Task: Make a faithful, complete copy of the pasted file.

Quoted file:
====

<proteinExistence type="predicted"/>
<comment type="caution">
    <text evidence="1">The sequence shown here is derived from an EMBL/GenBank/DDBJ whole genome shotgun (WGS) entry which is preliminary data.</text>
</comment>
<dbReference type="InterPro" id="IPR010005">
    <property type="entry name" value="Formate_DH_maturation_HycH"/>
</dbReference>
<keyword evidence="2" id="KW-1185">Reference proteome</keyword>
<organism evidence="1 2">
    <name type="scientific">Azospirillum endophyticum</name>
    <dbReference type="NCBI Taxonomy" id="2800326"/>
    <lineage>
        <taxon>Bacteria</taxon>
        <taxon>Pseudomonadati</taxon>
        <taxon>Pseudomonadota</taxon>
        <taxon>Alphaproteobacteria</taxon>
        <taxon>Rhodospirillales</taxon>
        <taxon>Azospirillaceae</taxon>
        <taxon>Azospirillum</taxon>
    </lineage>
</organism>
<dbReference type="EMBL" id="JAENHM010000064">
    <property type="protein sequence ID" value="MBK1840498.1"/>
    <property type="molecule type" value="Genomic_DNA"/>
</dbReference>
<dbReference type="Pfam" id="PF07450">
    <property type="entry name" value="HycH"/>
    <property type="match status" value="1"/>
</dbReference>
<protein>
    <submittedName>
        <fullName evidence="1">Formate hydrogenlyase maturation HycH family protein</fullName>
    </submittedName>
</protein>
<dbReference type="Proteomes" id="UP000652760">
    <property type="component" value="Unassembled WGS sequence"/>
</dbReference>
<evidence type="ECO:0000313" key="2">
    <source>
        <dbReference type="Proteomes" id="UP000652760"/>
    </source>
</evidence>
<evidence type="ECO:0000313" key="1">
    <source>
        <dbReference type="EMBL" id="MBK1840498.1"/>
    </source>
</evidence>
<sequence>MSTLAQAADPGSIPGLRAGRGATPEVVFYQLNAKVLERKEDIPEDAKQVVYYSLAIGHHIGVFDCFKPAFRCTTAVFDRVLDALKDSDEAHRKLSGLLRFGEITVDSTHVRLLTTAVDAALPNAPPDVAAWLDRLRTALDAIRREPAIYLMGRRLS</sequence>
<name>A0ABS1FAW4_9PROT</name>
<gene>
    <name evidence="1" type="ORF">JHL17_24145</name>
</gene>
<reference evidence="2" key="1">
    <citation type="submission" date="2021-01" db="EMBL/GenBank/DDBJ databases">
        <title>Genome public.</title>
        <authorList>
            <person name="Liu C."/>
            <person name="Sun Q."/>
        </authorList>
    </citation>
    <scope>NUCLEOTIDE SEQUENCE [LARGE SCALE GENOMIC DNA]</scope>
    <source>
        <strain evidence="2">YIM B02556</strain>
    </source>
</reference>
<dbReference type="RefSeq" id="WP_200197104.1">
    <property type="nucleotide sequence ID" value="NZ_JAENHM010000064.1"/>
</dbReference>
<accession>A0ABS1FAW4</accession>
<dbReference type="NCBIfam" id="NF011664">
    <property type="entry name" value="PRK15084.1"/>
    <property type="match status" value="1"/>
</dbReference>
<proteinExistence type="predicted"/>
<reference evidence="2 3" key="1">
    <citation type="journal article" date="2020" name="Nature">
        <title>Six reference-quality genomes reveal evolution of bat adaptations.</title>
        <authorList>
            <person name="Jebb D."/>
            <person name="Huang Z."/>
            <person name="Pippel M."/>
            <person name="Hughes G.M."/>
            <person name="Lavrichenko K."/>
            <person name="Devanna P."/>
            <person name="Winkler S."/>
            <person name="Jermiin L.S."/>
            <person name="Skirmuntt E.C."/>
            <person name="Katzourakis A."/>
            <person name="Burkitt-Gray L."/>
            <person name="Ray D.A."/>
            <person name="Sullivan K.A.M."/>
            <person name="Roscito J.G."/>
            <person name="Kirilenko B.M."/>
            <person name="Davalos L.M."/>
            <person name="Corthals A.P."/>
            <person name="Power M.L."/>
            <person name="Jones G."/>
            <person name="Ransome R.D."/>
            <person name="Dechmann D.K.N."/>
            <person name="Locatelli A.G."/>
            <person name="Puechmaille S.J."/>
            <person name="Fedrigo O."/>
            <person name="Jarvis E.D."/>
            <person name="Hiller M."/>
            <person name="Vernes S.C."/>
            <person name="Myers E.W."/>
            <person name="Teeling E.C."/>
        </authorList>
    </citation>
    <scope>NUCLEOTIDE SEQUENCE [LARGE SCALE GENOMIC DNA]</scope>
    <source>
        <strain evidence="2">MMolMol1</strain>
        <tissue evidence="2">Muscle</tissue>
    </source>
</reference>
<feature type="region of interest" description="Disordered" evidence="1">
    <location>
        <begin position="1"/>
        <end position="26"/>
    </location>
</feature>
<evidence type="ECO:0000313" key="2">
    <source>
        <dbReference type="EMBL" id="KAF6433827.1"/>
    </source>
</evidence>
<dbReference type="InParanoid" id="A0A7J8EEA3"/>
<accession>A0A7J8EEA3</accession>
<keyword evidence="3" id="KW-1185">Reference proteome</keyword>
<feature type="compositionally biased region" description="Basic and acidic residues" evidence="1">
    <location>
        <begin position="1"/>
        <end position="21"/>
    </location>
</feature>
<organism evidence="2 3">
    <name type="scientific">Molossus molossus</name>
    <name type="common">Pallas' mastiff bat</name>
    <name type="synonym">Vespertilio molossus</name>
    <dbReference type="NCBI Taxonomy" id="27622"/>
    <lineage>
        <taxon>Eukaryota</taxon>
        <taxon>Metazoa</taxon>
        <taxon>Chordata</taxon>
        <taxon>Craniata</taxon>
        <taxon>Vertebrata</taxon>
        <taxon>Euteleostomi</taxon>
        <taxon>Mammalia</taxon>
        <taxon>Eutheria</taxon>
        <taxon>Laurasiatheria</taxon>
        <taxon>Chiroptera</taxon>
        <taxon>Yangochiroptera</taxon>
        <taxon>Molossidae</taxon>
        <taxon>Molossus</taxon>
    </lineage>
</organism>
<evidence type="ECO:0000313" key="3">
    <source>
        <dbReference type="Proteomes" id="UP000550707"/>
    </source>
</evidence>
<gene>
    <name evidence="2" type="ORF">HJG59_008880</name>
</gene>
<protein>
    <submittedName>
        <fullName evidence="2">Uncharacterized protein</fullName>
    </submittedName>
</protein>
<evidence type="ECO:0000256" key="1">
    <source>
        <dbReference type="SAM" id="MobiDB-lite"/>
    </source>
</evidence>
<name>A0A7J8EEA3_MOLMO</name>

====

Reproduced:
<proteinExistence type="predicted"/>
<comment type="caution">
    <text evidence="1">The sequence shown here is derived from an EMBL/GenBank/DDBJ whole genome shotgun (WGS) entry which is preliminary data.</text>
</comment>
<dbReference type="InterPro" id="IPR010005">
    <property type="entry name" value="Formate_DH_maturation_HycH"/>
</dbReference>
<keyword evidence="2" id="KW-1185">Reference proteome</keyword>
<organism evidence="1 2">
    <name type="scientific">Azospirillum endophyticum</name>
    <dbReference type="NCBI Taxonomy" id="2800326"/>
    <lineage>
        <taxon>Bacteria</taxon>
        <taxon>Pseudomonadati</taxon>
        <taxon>Pseudomonadota</taxon>
        <taxon>Alphaproteobacteria</taxon>
        <taxon>Rhodospirillales</taxon>
        <taxon>Azospirillaceae</taxon>
        <taxon>Azospirillum</taxon>
    </lineage>
</organism>
<dbReference type="EMBL" id="JAENHM010000064">
    <property type="protein sequence ID" value="MBK1840498.1"/>
    <property type="molecule type" value="Genomic_DNA"/>
</dbReference>
<dbReference type="Pfam" id="PF07450">
    <property type="entry name" value="HycH"/>
    <property type="match status" value="1"/>
</dbReference>
<protein>
    <submittedName>
        <fullName evidence="1">Formate hydrogenlyase maturation HycH family protein</fullName>
    </submittedName>
</protein>
<dbReference type="Proteomes" id="UP000652760">
    <property type="component" value="Unassembled WGS sequence"/>
</dbReference>
<evidence type="ECO:0000313" key="2">
    <source>
        <dbReference type="Proteomes" id="UP000652760"/>
    </source>
</evidence>
<evidence type="ECO:0000313" key="1">
    <source>
        <dbReference type="EMBL" id="MBK1840498.1"/>
    </source>
</evidence>
<sequence>MSTLAQAADPGSIPGLRAGRGATPEVVFYQLNAKVLERKEDIPEDAKQVVYYSLAIGHHIGVFDCFKPAFRCTTAVFDRVLDALKDSDEAHRKLSGLLRFGEITVDSTHVRLLTTAVDAALPNAPPDVAAWLDRLRTALDAIRREPAIYLMGRRLS</sequence>
<name>A0ABS1FAW4_9PROT</name>
<gene>
    <name evidence="1" type="ORF">JHL17_24145</name>
</gene>
<reference evidence="2" key="1">
    <citation type="submission" date="2021-01" db="EMBL/GenBank/DDBJ databases">
        <title>Genome public.</title>
        <authorList>
            <person name="Liu C."/>
            <person name="Sun Q."/>
        </authorList>
    </citation>
    <scope>NUCLEOTIDE SEQUENCE [LARGE SCALE GENOMIC DNA]</scope>
    <source>
        <strain evidence="2">YIM B02556</strain>
    </source>
</reference>
<dbReference type="RefSeq" id="WP_200197104.1">
    <property type="nucleotide sequence ID" value="NZ_JAENHM010000064.1"/>
</dbReference>
<accession>A0ABS1FAW4</accession>
<dbReference type="NCBIfam" id="NF011664">
    <property type="entry name" value="PRK15084.1"/>
    <property type="match status" value="1"/>
</dbReference>
<proteinExistence type="predicted"/>
<reference evidence="2 3" key="1">
    <citation type="journal article" date="2020" name="Nature">
        <title>Six reference-quality genomes reveal evolution of bat adaptations.</title>
        <authorList>
            <person name="Jebb D."/>
            <person name="Huang Z."/>
            <person name="Pippel M."/>
            <person name="Hughes G.M."/>
            <person name="Lavrichenko K."/>
            <person name="Devanna P."/>
            <person name="Winkler S."/>
            <person name="Jermiin L.S."/>
            <person name="Skirmuntt E.C."/>
            <person name="Katzourakis A."/>
            <person name="Burkitt-Gray L."/>
            <person name="Ray D.A."/>
            <person name="Sullivan K.A.M."/>
            <person name="Roscito J.G."/>
            <person name="Kirilenko B.M."/>
            <person name="Davalos L.M."/>
            <person name="Corthals A.P."/>
            <person name="Power M.L."/>
            <person name="Jones G."/>
            <person name="Ransome R.D."/>
            <person name="Dechmann D.K.N."/>
            <person name="Locatelli A.G."/>
            <person name="Puechmaille S.J."/>
            <person name="Fedrigo O."/>
            <person name="Jarvis E.D."/>
            <person name="Hiller M."/>
            <person name="Vernes S.C."/>
            <person name="Myers E.W."/>
            <person name="Teeling E.C."/>
        </authorList>
    </citation>
    <scope>NUCLEOTIDE SEQUENCE [LARGE SCALE GENOMIC DNA]</scope>
    <source>
        <strain evidence="2">MMolMol1</strain>
        <tissue evidence="2">Muscle</tissue>
    </source>
</reference>
<feature type="region of interest" description="Disordered" evidence="1">
    <location>
        <begin position="1"/>
        <end position="26"/>
    </location>
</feature>
<evidence type="ECO:0000313" key="2">
    <source>
        <dbReference type="EMBL" id="KAF6433827.1"/>
    </source>
</evidence>
<dbReference type="InParanoid" id="A0A7J8EEA3"/>
<accession>A0A7J8EEA3</accession>
<keyword evidence="3" id="KW-1185">Reference proteome</keyword>
<feature type="compositionally biased region" description="Basic and acidic residues" evidence="1">
    <location>
        <begin position="1"/>
        <end position="21"/>
    </location>
</feature>
<organism evidence="2 3">
    <name type="scientific">Molossus molossus</name>
    <name type="common">Pallas' mastiff bat</name>
    <name type="synonym">Vespertilio molossus</name>
    <dbReference type="NCBI Taxonomy" id="27622"/>
    <lineage>
        <taxon>Eukaryota</taxon>
        <taxon>Metazoa</taxon>
        <taxon>Chordata</taxon>
        <taxon>Craniata</taxon>
        <taxon>Vertebrata</taxon>
        <taxon>Euteleostomi</taxon>
        <taxon>Mammalia</taxon>
        <taxon>Eutheria</taxon>
        <taxon>Laurasiatheria</taxon>
        <taxon>Chiroptera</taxon>
        <taxon>Yangochiroptera</taxon>
        <taxon>Molossidae</taxon>
        <taxon>Molossus</taxon>
    </lineage>
</organism>
<evidence type="ECO:0000313" key="3">
    <source>
        <dbReference type="Proteomes" id="UP000550707"/>
    </source>
</evidence>
<gene>
    <name evidence="2" type="ORF">HJG59_008880</name>
</gene>
<protein>
    <submittedName>
        <fullName evidence="2">Uncharacterized protein</fullName>
    </submittedName>
</protein>
<evidence type="ECO:0000256" key="1">
    <source>
        <dbReference type="SAM" id="MobiDB-lite"/>
    </source>
</evidence>
<name>A0A7J8EEA3_MOLMO</name>